Alpha-Ketoglutarate Preserves Bone Integrity and May Prevent Osteoporosis Onset
Bones have an incredible ability to adapt to different loads and activities. To do this, bone tissue must be in a constant state of remodeling. The honeycomb-network of calcium and other minerals inside bones is constantly reabsorbed to enable rebuilding.
As we age, this process becomes less efficient, and as a result, too much bone may be lost and too little may be rebuilt. These weakened bones become brittle and are prone to fractures. This condition is known as osteoporosis, which translates to “porous bone”.
In some cases, bones become so frail that fractures occur spontaneously or with minor bumps. Osteoporosis affects both men and women, but it is more common in women after menopause. This condition impairs mobility and decreases the quality of life. Because many people are affected by osteoporosis, it is a public health issue due to the strain it places on healthcare resources (2). As a result, researchers continue to search for therapies that may treat, or prevent, osteoporosis.
Alpha-ketoglutarate, or AKG, has long been known for its essential role in energy production within cells. AKG is also an important stimulator of protein synthesis and inhibitor of muscle loss.
In recent years, AKG has been studied for its bone-preserving properties. Researchers have noted AKG’s ability to diminish the breaking-down of the internal framework in bones and its ability to promote the rebuilding of bone tissue.
Alpha-Ketoglutarate May Help Preserve and Repair Frail Bones
Strategies for osteoporosis prevention vary, with some being as basic as implementing healthier diets or promoting exercise. Medication-based therapies using bisphosphonates or parathyroid hormone can sometimes be effective, but they come at the cost of potentially dangerous side-effects, such as osteosarcoma (3,4).
In recent years, AKG has been researched extensively because of the critical role it plays in the production of cellular energy, amino acids, and collagen. Animal studies have shown that supplementing with AKG promotes bone development and protects against bone loss (5, 6).
For this reason, researchers have proposed AKG supplementation for the prevention and treatment of osteoporosis. In one recent study published in Nature Communications, researchers set out to examine the effect of AKG supplementation on osteoporosis prevention in a rodent animal model (7).
AKG Increases Bone Mass
For the study, the researcher’s first step was to establish a baseline for the levels of AKG in rodents at different ages. Their results showed that AKG levels declined with age.
To achieve similar AKG levels to their younger counterparts, the researchers supplemented the older animals with a small dose of AKG in their drinking water. After some time, the researchers examined the bones of these animals and found a considerable increase in their bone volume.
Longer bones were consistently found to be thicker after supplementation with AKG. Upon further examination, these animals had an increase in the mineral density of their bones. Together, these results show that the natural process of bone remodeling and remineralization had been jump-started once again. In fact, the bone formation rates in the AKG supplemented older animals were comparable to those from the younger group.
AKG and Age-Related Bone Loss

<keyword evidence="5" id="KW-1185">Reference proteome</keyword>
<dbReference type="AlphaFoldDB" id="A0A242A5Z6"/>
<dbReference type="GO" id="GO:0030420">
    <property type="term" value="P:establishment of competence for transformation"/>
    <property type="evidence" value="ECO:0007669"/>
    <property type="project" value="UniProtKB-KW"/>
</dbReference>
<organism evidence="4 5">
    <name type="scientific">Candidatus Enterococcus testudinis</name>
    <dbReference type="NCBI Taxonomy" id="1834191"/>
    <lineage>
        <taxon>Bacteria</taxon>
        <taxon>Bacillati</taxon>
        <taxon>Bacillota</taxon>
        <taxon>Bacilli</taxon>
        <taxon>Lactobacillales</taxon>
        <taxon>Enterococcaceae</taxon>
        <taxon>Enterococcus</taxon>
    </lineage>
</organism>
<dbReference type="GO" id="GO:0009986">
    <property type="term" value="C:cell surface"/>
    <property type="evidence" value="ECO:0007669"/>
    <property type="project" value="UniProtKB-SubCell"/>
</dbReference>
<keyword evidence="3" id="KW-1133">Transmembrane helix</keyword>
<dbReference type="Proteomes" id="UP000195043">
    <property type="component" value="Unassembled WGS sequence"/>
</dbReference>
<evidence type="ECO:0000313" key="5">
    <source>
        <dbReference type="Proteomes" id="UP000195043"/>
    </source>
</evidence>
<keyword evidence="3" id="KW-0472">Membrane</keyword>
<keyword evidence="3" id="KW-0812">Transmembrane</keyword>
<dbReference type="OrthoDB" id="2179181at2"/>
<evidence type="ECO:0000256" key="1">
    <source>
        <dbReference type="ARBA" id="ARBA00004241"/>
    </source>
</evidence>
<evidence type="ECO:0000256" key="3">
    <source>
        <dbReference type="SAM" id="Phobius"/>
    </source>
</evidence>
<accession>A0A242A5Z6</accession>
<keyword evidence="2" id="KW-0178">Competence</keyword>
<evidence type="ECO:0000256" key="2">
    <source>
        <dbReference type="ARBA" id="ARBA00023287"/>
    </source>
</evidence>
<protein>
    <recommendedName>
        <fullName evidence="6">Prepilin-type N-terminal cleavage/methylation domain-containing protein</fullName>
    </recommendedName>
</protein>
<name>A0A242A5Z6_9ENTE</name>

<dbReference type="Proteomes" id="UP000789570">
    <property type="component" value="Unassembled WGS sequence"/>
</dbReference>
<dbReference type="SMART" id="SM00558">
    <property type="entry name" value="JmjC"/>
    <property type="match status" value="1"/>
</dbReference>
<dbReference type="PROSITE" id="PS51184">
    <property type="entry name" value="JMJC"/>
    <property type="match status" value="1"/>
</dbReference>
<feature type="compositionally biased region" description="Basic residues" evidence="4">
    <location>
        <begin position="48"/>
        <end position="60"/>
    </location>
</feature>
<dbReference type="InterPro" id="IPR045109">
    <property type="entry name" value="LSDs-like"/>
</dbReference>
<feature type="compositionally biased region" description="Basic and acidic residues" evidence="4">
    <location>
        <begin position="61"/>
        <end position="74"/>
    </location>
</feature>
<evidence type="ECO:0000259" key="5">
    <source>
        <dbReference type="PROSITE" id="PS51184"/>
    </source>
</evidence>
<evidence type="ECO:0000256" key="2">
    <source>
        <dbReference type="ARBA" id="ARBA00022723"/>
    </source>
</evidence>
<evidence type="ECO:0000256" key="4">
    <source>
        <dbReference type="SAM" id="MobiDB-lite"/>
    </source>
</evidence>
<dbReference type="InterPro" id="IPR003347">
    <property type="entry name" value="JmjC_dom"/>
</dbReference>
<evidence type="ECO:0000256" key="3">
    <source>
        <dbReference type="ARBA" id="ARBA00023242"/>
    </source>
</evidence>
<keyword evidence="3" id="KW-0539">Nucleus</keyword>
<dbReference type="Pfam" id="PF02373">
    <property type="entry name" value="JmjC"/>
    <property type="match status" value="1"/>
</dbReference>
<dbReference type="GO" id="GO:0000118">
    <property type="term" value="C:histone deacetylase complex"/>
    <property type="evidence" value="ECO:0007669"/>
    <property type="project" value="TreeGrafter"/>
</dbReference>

After confirming the AKG’s effect on bone mass and density, the researchers set out to examine the effects on age-related bone loss. To do so, they followed the AKG supplemented group and examined them against a control group that had not received AKG. The results showed that the supplemented group lost bone at a much slower rate than the control group. These results are promising for the treatment of osteoporosis because this result was seen in female mice, who lose bone at a higher rate than their male counterparts like what has been observed in humans.
These results were further examined to understand how AKG exerts its beneficial effect on bone preservation. The researchers determined that AKG has a protective effect on the mesenchymal stem cells present in bone. These cells are responsible for the upkeep of the inner structure and density of bone. The natural aging process disrupts mesenchymal stem cells, impairing the mineralization process and the capacity to heal.
This experimental model shows that supplementation with AKG may have therapeutic potential in the treatment for osteoporosis. However, more research is needed to evaluate long-term effects of AKG supplementation in humans.
- Wu N, Yang M, Gaur U, Xu H, Yao Y, Li D. Alpha-Ketoglutarate: Physiological Functions and Applications. Biomol Ther (Seoul). 2016;24(1):1-8. doi:10.4062/biomolther.2015.078
- Lane NE. Epidemiology, etiology, and diagnosis of osteoporosis. Am J Obstet Gynecol. 2006;194(2 Suppl):S3-S11. doi:10.1016/j.ajog.2005.08.047
- Barrett-Connor E, Stuenkel CA. Hormone replacement therapy (HRT)--risks and benefits. Int J Epidemiol. 2001;30(3):423-426. doi:10.1093/ije/30.3.423
- Whitaker M, Guo J, Kehoe T, Benson G. Bisphosphonates for osteoporosis--where do we go from here?. N Engl J Med. 2012;366(22):2048-2051. doi:10.1056/NEJMp1202619
- Dobrowolski P, Tomaszewska E, Bienko M, Radzki RP, Pierzynowski SG. The effect of dietary administration of 2-oxoglutaric acid on the cartilage and bone of growing rats. Br J Nutr. 2013;110(4):651-658. doi:10.1017/S0007114512005570
- Dobrowolski P, Tomaszewska E, Radzki RP, et al. Can 2-oxoglutarate prevent changes in bone evoked by omeprazole?. Nutrition. 2013;29(3):556-561. doi:10.1016/j.nut.2012.07.014
- Wang Y, Deng P, Liu Y, et al. Alpha-ketoglutarate ameliorates age-related osteoporosis via regulating histone methylations. Nat Commun. 2020;11(1):5596. Published 2020 Nov 5. doi:10.1038/s41467-020-19360-1